Death Vessel – Nothing Is Precious Enough For Us

deathvessel1Since the success of The Shins and The Postal Service, Seattle’s Sub Pop Records have continued putting out releases that are just to the left of the middle in their respective genre; different enough to appeal to the hipsters but without too many outré swerves that would rule out mainstream crossover appeal. Much of their output is also united by clean production and eye-catching packaging that take an outsider art aesthetic and place it a modern design framework (see Chad Vangaalen, Rogue Wave, Wolf Parade).

The second long player from Joel Thibodeau’s Death Vessel continues this trend, with its light take on psychedelic ‘anti-folk’ as popularised by Devendra Banhart, Joanna Newsom and endless twee mobile phone adverts.

The most arresting element of Thibodeau’s music is the femininity of his voice. This androgyny is initially captivating, delicately delivering lyrics that would probably sound a little ridiculous if sung with greater clarity, such as “thick amount per unit time / agitative monarchs herniate / skyey distance in boldface blue / subscripting the whole of Jitterkadie” (from ‘Jitterkadie’). There’s some lovely wordplay on the album that shows that Thibodeau’s clearly in thrall to the English language, but at times it bears a passing resemblance to Lewis Carroll’s Jabberwocky. I’m not sure a dictionary should be an essential accessory to lyrical enjoyment.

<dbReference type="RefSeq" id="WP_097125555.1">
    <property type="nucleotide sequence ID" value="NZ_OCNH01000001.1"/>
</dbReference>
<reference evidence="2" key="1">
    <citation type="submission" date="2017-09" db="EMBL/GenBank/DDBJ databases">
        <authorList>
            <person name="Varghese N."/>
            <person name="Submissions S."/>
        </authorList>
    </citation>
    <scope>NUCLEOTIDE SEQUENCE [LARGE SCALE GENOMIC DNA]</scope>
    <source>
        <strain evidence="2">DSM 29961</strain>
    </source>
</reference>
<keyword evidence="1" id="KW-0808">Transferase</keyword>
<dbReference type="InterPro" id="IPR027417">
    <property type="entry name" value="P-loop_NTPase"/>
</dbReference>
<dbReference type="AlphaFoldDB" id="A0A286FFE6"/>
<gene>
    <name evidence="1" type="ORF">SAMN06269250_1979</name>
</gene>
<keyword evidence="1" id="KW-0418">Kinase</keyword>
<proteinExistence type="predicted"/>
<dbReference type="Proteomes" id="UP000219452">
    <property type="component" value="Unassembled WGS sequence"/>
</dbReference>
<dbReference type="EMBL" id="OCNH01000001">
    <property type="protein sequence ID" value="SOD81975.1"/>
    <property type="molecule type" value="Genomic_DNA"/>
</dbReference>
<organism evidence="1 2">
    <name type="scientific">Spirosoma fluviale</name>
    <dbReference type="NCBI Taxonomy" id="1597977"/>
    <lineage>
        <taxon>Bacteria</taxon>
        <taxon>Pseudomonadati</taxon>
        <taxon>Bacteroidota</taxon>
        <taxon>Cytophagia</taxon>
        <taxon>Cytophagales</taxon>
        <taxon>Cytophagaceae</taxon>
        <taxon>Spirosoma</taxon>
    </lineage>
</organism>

Death Vessel, 2008.

It’s hard to find fault with the arrangements here, though that’s partly the problem at the heart of this record. Everything you would expect from modern American anti-folk is present: fingers catching on acoustic guitar strings? Check. Baltic horn flourishes? Check. Gently plucked banjo? Check. And so on.  It’s all too easy to listen to Nothing Is Precious Enough For Us as (undoubtedly lovely) background accompaniment but it is doubtful it will have any lasting resonance in a crowded genre. The problem with taking away the rough edges and quirks is that the road less travelled is often the most thrilling. It compells you to investigate more closely, making an album stick in the mind. Unfortunately, Death Vessel doesn’t have those moments that will pull me back in time and again.

MP3: Death Vessel – Bruno’s Torso [Via Sub Pop]

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